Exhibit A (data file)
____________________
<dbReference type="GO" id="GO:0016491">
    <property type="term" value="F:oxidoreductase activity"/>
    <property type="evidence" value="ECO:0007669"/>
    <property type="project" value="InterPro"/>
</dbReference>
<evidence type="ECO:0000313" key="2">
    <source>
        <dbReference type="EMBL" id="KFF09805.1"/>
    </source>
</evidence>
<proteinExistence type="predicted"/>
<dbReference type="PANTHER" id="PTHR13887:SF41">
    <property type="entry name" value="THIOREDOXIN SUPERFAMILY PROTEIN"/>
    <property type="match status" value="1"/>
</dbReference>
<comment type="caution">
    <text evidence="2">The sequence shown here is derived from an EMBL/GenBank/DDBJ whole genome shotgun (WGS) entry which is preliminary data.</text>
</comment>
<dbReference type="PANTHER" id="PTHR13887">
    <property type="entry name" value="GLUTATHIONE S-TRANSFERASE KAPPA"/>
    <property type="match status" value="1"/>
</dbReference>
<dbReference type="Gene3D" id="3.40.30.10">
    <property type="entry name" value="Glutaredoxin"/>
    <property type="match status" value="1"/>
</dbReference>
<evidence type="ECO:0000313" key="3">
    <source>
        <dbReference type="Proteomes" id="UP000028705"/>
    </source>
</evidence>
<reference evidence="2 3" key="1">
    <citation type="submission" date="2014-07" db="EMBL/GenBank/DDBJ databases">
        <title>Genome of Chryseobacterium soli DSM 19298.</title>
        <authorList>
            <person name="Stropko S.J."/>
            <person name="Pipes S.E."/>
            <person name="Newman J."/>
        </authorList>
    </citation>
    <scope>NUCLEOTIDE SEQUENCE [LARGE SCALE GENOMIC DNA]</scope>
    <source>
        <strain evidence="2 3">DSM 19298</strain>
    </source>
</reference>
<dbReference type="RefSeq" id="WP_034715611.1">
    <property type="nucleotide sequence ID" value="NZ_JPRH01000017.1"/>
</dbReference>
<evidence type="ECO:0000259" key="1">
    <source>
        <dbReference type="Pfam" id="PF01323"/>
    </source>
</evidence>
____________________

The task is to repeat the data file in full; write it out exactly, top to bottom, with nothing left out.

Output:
<dbReference type="GO" id="GO:0016491">
    <property type="term" value="F:oxidoreductase activity"/>
    <property type="evidence" value="ECO:0007669"/>
    <property type="project" value="InterPro"/>
</dbReference>
<evidence type="ECO:0000313" key="2">
    <source>
        <dbReference type="EMBL" id="KFF09805.1"/>
    </source>
</evidence>
<proteinExistence type="predicted"/>
<dbReference type="PANTHER" id="PTHR13887:SF41">
    <property type="entry name" value="THIOREDOXIN SUPERFAMILY PROTEIN"/>
    <property type="match status" value="1"/>
</dbReference>
<comment type="caution">
    <text evidence="2">The sequence shown here is derived from an EMBL/GenBank/DDBJ whole genome shotgun (WGS) entry which is preliminary data.</text>
</comment>
<dbReference type="PANTHER" id="PTHR13887">
    <property type="entry name" value="GLUTATHIONE S-TRANSFERASE KAPPA"/>
    <property type="match status" value="1"/>
</dbReference>
<dbReference type="Gene3D" id="3.40.30.10">
    <property type="entry name" value="Glutaredoxin"/>
    <property type="match status" value="1"/>
</dbReference>
<evidence type="ECO:0000313" key="3">
    <source>
        <dbReference type="Proteomes" id="UP000028705"/>
    </source>
</evidence>
<reference evidence="2 3" key="1">
    <citation type="submission" date="2014-07" db="EMBL/GenBank/DDBJ databases">
        <title>Genome of Chryseobacterium soli DSM 19298.</title>
        <authorList>
            <person name="Stropko S.J."/>
            <person name="Pipes S.E."/>
            <person name="Newman J."/>
        </authorList>
    </citation>
    <scope>NUCLEOTIDE SEQUENCE [LARGE SCALE GENOMIC DNA]</scope>
    <source>
        <strain evidence="2 3">DSM 19298</strain>
    </source>
</reference>
<dbReference type="RefSeq" id="WP_034715611.1">
    <property type="nucleotide sequence ID" value="NZ_JPRH01000017.1"/>
</dbReference>
<evidence type="ECO:0000259" key="1">
    <source>
        <dbReference type="Pfam" id="PF01323"/>
    </source>
</evidence>